After a long digression away from verbs whilst we investigated all sorts of other aspects of the Spanish language, I’ve decided it’s time to come back to that wonderful subject again.  In previous articles we investigated the use of the infinitive of the verb in sentences:

(eg comer voy a comerI’m going to eat) and also looked at the gerund or present participle:

(eg comiendoestoy comiendoI am eating) and the past participle:

(eg comido  he comidoI have eaten).

We then went on to spend quite a long time looking at what happens to verbs in the present simple tense:

(eg como, comes, come – I eat, you eat, he eats etc.)  This latter present tense is the one that a lot of people find themselves learning first of all and yet it is quite a bit more difficult and also to some extent less immediately useful than the first three tense we have learnt.

What we are now going to do is take a look at one of the past tenses and in true ‘Cronin style’ we’ll make sure it’s the easiest one and also we’ll see exactly when we are supposed to use it.  There is no point in rushing ahead and especially not rushing head-long in the things that can get us into a muddle.

The tense we are going to look at is called the past continuous tense. Some people call it the imperfect tense and in Spanish it is called the imperfecto.   It is a tense that we use when we want to express a state or an action that lasts for a period of time in the past.   Sometimes, (but far from always) we can translate it with ‘used to’ and this might give us a clue as its basic meaning.

When I was a child I played (or I used to play) in the park every day. – Cuando yo era niña, jugaba en el parque todos los días.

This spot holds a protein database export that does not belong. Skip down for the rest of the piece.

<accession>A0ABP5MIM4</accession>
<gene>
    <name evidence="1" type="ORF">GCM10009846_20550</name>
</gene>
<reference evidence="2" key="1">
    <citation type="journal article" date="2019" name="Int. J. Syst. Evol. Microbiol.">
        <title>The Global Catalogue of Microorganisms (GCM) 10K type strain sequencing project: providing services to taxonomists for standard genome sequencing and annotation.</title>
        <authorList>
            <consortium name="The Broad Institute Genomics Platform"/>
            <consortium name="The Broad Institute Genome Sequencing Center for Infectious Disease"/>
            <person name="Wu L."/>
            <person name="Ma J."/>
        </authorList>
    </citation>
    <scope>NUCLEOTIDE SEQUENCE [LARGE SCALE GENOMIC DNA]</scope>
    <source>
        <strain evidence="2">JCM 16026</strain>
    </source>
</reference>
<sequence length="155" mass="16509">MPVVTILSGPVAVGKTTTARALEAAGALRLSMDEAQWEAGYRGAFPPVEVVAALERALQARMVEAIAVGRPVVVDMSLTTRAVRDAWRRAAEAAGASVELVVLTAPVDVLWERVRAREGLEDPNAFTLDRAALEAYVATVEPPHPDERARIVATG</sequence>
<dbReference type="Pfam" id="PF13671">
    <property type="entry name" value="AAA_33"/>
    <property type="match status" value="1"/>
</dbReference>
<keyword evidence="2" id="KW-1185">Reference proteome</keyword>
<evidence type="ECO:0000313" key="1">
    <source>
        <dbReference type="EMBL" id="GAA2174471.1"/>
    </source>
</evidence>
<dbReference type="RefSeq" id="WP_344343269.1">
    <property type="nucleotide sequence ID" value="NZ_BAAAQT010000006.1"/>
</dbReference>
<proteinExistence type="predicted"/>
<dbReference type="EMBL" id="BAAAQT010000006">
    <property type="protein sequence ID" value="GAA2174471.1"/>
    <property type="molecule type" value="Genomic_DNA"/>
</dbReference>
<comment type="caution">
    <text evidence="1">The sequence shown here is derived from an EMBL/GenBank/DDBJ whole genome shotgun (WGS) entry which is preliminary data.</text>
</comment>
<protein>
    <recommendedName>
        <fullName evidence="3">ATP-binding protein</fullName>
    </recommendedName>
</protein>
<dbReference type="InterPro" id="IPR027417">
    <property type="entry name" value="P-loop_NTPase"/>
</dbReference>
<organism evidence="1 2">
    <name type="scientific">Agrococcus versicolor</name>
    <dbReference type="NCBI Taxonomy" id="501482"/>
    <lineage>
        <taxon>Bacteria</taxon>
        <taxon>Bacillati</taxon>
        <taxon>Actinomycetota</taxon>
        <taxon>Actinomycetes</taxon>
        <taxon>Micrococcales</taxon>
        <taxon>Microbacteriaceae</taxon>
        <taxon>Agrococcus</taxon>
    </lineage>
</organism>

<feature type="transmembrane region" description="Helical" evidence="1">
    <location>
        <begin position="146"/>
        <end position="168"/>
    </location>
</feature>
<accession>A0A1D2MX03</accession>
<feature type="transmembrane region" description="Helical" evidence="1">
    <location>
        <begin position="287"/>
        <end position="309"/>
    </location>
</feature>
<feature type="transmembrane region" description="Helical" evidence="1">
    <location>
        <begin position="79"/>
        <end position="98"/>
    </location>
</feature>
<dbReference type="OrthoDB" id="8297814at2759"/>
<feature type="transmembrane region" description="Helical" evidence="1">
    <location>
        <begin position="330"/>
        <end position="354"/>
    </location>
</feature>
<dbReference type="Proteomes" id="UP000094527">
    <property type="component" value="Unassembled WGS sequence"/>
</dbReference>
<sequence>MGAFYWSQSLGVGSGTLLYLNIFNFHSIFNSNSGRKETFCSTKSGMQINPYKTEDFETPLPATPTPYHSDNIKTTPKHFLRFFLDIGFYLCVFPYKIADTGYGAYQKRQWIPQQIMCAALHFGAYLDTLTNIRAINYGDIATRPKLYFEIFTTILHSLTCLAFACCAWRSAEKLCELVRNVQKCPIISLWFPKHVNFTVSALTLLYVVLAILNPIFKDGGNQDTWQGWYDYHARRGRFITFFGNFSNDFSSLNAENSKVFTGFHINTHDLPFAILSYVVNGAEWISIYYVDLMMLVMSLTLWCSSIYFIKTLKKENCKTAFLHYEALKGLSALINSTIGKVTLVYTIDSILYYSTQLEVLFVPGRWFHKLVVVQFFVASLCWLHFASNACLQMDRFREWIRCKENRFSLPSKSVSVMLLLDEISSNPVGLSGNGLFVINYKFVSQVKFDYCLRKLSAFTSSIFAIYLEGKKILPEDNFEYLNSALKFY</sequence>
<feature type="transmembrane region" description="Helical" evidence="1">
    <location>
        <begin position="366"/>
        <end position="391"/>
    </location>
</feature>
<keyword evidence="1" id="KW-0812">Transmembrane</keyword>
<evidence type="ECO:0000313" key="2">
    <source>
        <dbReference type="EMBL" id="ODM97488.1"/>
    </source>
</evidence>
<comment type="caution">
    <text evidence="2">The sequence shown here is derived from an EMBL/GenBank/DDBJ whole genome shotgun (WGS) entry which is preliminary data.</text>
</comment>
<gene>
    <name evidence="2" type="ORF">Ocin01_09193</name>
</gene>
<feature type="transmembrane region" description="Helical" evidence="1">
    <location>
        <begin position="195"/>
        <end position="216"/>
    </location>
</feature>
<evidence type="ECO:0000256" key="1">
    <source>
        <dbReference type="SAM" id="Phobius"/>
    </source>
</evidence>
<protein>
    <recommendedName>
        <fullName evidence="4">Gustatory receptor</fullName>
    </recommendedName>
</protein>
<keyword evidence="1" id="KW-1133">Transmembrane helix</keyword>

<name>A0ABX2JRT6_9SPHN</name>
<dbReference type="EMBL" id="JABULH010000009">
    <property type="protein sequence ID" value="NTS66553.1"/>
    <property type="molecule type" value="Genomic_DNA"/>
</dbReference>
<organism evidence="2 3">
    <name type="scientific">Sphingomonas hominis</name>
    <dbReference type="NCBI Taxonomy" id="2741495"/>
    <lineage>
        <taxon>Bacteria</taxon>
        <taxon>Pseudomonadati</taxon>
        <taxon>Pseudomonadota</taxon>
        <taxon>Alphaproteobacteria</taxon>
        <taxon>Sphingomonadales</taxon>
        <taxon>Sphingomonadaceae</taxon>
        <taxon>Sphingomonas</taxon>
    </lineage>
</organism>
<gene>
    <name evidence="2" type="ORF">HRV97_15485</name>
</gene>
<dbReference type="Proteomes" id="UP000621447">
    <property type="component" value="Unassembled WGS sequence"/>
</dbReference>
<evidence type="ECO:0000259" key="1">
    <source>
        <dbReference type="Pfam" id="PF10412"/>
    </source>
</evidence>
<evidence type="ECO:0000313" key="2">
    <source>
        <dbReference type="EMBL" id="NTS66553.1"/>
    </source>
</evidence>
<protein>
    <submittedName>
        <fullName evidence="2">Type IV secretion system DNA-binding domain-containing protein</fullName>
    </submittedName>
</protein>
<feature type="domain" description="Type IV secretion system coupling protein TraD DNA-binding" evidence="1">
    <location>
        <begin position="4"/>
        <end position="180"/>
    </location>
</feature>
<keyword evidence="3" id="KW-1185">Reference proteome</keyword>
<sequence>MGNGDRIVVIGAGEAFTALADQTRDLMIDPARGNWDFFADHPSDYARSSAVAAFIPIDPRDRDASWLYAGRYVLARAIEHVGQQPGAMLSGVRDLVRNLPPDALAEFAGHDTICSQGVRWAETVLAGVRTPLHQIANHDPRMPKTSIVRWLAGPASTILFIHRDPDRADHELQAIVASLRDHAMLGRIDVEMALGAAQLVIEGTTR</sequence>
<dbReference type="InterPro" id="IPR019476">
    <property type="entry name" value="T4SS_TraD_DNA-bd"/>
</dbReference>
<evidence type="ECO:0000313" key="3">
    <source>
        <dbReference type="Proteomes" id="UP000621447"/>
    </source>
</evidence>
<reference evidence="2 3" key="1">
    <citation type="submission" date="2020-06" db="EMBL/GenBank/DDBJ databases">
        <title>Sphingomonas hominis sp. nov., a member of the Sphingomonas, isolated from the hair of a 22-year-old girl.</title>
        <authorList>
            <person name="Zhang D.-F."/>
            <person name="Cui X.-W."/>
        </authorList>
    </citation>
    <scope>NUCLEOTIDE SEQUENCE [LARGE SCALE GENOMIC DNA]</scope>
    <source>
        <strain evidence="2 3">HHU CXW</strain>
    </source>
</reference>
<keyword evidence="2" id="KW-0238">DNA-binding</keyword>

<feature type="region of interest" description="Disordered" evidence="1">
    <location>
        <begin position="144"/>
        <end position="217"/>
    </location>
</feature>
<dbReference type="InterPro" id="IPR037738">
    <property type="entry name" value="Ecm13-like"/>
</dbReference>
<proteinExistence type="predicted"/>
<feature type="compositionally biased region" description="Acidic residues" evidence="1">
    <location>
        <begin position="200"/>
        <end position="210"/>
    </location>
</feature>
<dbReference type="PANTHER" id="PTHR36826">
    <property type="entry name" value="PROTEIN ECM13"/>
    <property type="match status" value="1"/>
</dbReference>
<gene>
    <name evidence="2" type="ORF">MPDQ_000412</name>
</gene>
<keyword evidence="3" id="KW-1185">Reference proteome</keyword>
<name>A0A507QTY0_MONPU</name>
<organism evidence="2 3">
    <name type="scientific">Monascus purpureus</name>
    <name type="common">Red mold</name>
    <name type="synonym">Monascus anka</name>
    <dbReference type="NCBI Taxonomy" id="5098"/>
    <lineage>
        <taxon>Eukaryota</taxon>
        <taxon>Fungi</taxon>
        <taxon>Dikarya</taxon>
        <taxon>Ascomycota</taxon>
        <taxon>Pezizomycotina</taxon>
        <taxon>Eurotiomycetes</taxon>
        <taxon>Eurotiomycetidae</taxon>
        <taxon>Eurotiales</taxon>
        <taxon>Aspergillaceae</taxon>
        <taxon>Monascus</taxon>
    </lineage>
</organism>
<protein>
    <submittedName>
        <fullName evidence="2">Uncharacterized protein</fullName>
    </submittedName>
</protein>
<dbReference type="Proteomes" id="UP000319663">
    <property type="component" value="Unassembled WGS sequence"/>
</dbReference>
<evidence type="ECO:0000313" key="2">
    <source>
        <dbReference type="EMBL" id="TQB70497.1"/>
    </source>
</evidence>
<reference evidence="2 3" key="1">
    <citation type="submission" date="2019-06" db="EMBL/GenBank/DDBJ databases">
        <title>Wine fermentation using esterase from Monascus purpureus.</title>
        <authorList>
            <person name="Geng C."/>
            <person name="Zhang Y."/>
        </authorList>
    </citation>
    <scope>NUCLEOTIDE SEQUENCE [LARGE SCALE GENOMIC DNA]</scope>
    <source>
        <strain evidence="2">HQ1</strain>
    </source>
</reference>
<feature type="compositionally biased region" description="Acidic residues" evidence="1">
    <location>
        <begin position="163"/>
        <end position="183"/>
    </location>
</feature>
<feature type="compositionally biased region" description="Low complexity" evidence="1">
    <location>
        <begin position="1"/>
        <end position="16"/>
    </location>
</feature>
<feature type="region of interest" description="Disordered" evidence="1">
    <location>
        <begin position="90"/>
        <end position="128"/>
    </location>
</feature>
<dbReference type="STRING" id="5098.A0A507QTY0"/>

The other main use of this tense is to express descriptions in the past – that is background scenes, situations or people.  For example:

Mi tío era un hombre alto y tenía el pelo canoso y corto.

My uncle was a tall man and he had short grey hair.

El día de mi cumpleaños el sol brillaba todo el día.

On my birthday the sun shone (or was shining) all day.

For this reason we could also (if we wished) call it the past descriptive tense as these descriptions in the past account for a large proportion of its use.   

Looking back at these sentences, here are the past continuous verbs we have used:

era from the verb ser (to be)

jugaba from the verb jugar (to play)

tenia from the verb tener (to have)

brillaba from the verb brillar (to shine)

In all of the sentences we are focusing on a period of state rather than a single or completed action.

For us as English speakers the main difficulty of this tense lies in the translation, in that there is not always just one way to express the same idea in English.  The actual concept behind the tense is pretty straightforward and, best of all, the way the tense is formed is really very easy; in fact it’s about the easiest tense of the whole lot.  You’ll have to take my word for all of that though until next month.  I hope you can wait that long!

Jane Cronin’s “Step by Step Spanish” articles are available as e-books at where you can also obtain Jane’s “Step by Step Internet Spanish” course.